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  1. 1. W E L C O M E
  2. 2. G R A N I T E
  3. 3. Types of Granite
  4. 4. History <ul><li>Granite (pronounced /ˈɡrænɨt/ ) is a common and widely occurring type of </li></ul><ul><li>intrusive , felsic , igneous rock . </li></ul><ul><li>Granite is very hard stone and difficult to carve. </li></ul><ul><li>Diamond saws and cup grinders cut through granite quite easily. </li></ul><ul><li>Granite comes in a wide variety of colors, and the crystal size can vary from </li></ul><ul><li>large and coarse to very fine and dense. </li></ul><ul><li>Granites usually have a medium to coarse grained texture. </li></ul><ul><li>Occasionally some individual crystals ( phenocrysts ) are larger than the </li></ul><ul><li>groundmass in which case the texture is known as porphyritic . </li></ul><ul><li>A granitic rock with a porphyritic texture is sometimes known as a porphyry . </li></ul><ul><li>Granites can be pink to gray in color, depending on their chemistry and mineralogy. </li></ul><ul><li>Granite has a color index (i.e. the percentage of the rock made up of dark </li></ul><ul><li>minerals) of less than 25%. </li></ul>
  5. 5. History <ul><li>Outcrops of granite tend to form tors , and rounded massifs . </li></ul><ul><li>Granites sometimes occur in circular depressions surrounded by a range of hills, formed by the metamorphic aureole or hornfels . </li></ul><ul><li>Granite is nearly always massive (lacking internal structures), hard and tough, and therefore it has gained widespread use as a construction stone. </li></ul><ul><li>The average density of granite is located between 2.65 and 2.75 g/cm3, its compressive strength usually lies above 200 MPa and its viscosity at standard temperature and pressure is 3-6 • 1019 Pa·s. </li></ul><ul><li>The word granite comes from the Latin granum , a grain, in reference to the coarse-grained structure of such a crystalline rock. </li></ul><ul><li>Granitoid is used as a descriptive field term for general, light colored, coarse-grained igneous rocks for which a more specific name requires petrographic examination. </li></ul>
  6. 6. Chemical composition <ul><li>A worldwide average of the chemical composition of granite, by weight percent </li></ul><ul><li>SiO2   — 72.04% </li></ul><ul><li>Al2O3   — 14.42% </li></ul><ul><li>K2O   — 4.12% </li></ul><ul><li>Na2O   — 3.69% </li></ul><ul><li>CaO   — 1.82% </li></ul><ul><li>FeO   — 1.68% </li></ul><ul><li>Fe2O3   — 1.22% </li></ul><ul><li>MgO   — 0.71% </li></ul><ul><li>TiO2   — 0.30% </li></ul><ul><li>P2O5  — 0.12% </li></ul><ul><li>MnO   — 0.05% </li></ul><ul><li>Based on 2485 analyses </li></ul>
  7. 7. Types of Granite <ul><li>Hornblende Granite </li></ul><ul><li>Hornblende granite is the darkest variety of granite. It is durable in all types of weather, making it ideal for almost any use. </li></ul><ul><li>Biotite Granite </li></ul><ul><li>Biotite granite is available in a wide variety of colors and is one of the most widely used granites for building. It is the hardest of all granites and can be used indoors or outdoors without compromising the stone. </li></ul><ul><li>Talcose Granite </li></ul><ul><li>Talcose granite is one of the lesser known forms of granite because it doesn't withstand elements well. That makes it less than ideal for flooring, countertop and outdoor use, which leaves only decorative purposes. </li></ul><ul><li>Tourmaline Granite </li></ul><ul><li>Tourmaline granite is available in a wide range colors, with the exception of colorless and white, which are extremely rare. This type of granite is ideal for areas without a lot of traffic, as it is the softest of all types. </li></ul>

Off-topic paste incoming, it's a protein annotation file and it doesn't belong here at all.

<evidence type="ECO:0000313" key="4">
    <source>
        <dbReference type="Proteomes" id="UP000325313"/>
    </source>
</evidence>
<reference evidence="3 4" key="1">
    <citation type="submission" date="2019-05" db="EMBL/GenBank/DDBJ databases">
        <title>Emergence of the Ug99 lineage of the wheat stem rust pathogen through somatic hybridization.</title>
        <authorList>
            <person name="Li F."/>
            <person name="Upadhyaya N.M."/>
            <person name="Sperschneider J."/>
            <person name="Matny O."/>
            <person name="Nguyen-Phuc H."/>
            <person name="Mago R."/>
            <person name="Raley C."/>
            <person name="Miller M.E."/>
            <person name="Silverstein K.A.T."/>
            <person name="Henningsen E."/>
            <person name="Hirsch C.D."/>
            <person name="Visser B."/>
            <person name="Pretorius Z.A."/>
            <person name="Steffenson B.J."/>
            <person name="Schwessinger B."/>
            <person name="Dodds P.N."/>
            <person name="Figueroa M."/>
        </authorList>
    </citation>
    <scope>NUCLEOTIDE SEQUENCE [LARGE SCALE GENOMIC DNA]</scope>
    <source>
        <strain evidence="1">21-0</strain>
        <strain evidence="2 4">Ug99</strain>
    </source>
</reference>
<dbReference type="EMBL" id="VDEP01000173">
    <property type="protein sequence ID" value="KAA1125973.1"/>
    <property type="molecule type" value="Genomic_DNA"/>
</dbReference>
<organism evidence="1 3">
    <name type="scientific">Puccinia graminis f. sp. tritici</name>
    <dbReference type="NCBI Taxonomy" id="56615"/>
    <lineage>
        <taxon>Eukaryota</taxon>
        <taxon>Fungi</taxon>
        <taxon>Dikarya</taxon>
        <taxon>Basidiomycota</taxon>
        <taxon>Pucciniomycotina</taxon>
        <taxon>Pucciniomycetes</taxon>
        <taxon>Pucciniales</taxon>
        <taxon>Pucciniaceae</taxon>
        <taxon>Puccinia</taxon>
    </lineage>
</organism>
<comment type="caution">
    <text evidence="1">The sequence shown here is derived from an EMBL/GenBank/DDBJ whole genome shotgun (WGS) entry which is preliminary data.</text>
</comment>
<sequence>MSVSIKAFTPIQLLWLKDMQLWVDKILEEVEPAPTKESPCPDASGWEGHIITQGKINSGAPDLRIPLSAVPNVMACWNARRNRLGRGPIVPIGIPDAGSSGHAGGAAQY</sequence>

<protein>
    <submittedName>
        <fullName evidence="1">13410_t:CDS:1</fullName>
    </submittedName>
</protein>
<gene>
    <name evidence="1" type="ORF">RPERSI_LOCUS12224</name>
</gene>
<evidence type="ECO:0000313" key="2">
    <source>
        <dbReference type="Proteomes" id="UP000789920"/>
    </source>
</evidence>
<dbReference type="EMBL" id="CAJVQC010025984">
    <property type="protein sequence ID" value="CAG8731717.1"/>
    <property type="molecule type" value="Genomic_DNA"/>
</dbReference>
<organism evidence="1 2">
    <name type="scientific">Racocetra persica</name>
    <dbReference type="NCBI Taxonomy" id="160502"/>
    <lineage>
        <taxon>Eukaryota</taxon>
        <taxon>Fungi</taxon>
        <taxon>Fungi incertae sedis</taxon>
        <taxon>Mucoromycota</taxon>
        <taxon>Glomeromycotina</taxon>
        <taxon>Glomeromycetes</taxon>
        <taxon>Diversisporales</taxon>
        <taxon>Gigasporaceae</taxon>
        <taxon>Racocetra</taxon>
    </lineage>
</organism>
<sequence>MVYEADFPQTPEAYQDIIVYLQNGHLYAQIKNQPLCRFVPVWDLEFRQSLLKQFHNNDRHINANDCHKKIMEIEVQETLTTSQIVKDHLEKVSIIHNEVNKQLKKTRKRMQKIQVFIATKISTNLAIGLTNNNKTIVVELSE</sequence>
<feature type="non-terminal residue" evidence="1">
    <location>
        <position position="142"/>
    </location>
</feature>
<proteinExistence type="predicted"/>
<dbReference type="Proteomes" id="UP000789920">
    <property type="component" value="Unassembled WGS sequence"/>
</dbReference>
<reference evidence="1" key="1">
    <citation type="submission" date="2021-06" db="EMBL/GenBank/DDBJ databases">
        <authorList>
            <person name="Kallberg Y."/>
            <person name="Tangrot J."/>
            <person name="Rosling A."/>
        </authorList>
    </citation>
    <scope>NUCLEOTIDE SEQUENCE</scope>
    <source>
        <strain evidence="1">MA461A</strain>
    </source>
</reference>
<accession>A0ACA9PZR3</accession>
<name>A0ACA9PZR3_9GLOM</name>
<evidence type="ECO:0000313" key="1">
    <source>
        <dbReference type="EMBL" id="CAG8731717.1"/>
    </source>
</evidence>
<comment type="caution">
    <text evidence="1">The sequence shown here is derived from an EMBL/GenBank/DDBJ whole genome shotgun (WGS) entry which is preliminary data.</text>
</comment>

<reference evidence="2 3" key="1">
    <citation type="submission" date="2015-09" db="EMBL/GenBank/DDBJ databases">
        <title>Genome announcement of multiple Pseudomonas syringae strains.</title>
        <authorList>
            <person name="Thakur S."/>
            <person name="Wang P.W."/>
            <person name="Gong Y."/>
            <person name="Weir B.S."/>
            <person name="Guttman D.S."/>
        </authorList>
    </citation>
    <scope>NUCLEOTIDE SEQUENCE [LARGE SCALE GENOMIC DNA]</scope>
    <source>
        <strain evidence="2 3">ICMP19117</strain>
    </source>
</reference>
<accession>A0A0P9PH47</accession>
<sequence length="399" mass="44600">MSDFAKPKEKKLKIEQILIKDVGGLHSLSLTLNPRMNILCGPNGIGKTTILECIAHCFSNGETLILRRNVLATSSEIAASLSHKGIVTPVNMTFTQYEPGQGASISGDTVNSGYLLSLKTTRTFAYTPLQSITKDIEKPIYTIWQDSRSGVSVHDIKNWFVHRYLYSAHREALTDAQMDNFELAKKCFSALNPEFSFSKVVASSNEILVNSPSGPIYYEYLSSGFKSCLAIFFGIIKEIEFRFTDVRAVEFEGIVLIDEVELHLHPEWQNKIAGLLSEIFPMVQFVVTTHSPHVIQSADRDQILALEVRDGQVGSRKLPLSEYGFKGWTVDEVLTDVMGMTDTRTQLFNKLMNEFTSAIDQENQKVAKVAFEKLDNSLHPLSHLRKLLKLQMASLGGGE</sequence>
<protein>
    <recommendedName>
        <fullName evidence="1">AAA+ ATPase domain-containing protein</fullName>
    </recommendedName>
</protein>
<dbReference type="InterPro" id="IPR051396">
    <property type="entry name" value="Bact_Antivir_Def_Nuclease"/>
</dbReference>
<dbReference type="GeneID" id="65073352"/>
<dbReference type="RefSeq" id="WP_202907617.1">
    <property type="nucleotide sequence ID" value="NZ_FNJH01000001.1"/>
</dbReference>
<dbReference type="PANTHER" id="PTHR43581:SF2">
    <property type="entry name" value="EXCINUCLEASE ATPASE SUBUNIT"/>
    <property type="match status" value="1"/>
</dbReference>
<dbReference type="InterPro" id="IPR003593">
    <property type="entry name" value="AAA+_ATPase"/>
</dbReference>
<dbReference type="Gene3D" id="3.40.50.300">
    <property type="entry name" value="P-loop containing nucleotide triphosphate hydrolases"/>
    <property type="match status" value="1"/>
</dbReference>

8. 8. Black Granite Beach Granite Types of Granite
  9. 9. Texture Granite Texture floor Stone Wall Brown Types of Granite
  10. 10. Occurrence <ul><li>Granite is currently known only on Earth where it forms a major part of continental crust . </li></ul><ul><li>Granite often occurs as relatively small, less than 100 km² stock masses ( stocks ) and in batholiths that are often associated with orogenic mountain ranges. </li></ul><ul><li>Small dikes of granitic composition called aplites are often associated with the margins of granitic intrusions . </li></ul><ul><li>In some locations very coarse-grained pegmatite masses occur with granite. </li></ul><ul><li>Granite has been intruded into the crust of the Earth during all geologic periods , although much of it is of Precambrian age. </li></ul><ul><li>Granitic rock is widely distributed throughout the continental crust of the Earth and is the most abundant basement rock that underlies the relatively thin sedimentary veneer of the continents. </li></ul>
  11. 11. Orbicular granite near the town of Caldera , northern Chile Roche Rock, Cornwall The Stawamus Chief is a granite monolith in British Columbia Occurrence
  12. 12. Occurrence The Cheesewring , a granite tor on the southern edge of Bodmin Moor , Cornwall Close-up of granite exposed in Chennai , India . Close-up of granite from Yosemite National Park , valley of the Merced River